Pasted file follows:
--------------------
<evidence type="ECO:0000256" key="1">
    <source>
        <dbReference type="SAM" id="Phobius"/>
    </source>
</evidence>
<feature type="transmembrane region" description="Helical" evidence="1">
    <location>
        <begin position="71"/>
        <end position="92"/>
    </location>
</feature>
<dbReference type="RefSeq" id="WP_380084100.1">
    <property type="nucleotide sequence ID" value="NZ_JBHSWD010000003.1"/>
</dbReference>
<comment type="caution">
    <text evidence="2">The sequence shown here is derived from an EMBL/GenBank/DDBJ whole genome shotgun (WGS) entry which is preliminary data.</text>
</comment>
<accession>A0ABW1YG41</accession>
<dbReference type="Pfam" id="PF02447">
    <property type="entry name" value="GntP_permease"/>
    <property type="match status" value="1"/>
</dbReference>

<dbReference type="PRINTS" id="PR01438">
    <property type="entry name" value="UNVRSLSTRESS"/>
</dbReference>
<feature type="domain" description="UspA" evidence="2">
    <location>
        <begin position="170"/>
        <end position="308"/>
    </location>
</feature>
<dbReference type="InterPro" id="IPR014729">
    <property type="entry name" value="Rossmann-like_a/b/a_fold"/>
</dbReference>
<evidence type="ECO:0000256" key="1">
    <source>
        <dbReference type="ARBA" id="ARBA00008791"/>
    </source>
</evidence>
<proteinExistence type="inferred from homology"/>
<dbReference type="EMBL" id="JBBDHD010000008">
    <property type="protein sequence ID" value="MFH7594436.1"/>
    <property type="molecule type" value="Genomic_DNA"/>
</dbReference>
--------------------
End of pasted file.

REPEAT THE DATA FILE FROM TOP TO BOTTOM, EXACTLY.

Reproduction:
<evidence type="ECO:0000256" key="1">
    <source>
        <dbReference type="SAM" id="Phobius"/>
    </source>
</evidence>
<feature type="transmembrane region" description="Helical" evidence="1">
    <location>
        <begin position="71"/>
        <end position="92"/>
    </location>
</feature>
<dbReference type="RefSeq" id="WP_380084100.1">
    <property type="nucleotide sequence ID" value="NZ_JBHSWD010000003.1"/>
</dbReference>
<comment type="caution">
    <text evidence="2">The sequence shown here is derived from an EMBL/GenBank/DDBJ whole genome shotgun (WGS) entry which is preliminary data.</text>
</comment>
<accession>A0ABW1YG41</accession>
<dbReference type="Pfam" id="PF02447">
    <property type="entry name" value="GntP_permease"/>
    <property type="match status" value="1"/>
</dbReference>

<dbReference type="PRINTS" id="PR01438">
    <property type="entry name" value="UNVRSLSTRESS"/>
</dbReference>
<feature type="domain" description="UspA" evidence="2">
    <location>
        <begin position="170"/>
        <end position="308"/>
    </location>
</feature>
<dbReference type="InterPro" id="IPR014729">
    <property type="entry name" value="Rossmann-like_a/b/a_fold"/>
</dbReference>
<evidence type="ECO:0000256" key="1">
    <source>
        <dbReference type="ARBA" id="ARBA00008791"/>
    </source>
</evidence>
<proteinExistence type="inferred from homology"/>
<dbReference type="EMBL" id="JBBDHD010000008">
    <property type="protein sequence ID" value="MFH7594436.1"/>
    <property type="molecule type" value="Genomic_DNA"/>
</dbReference>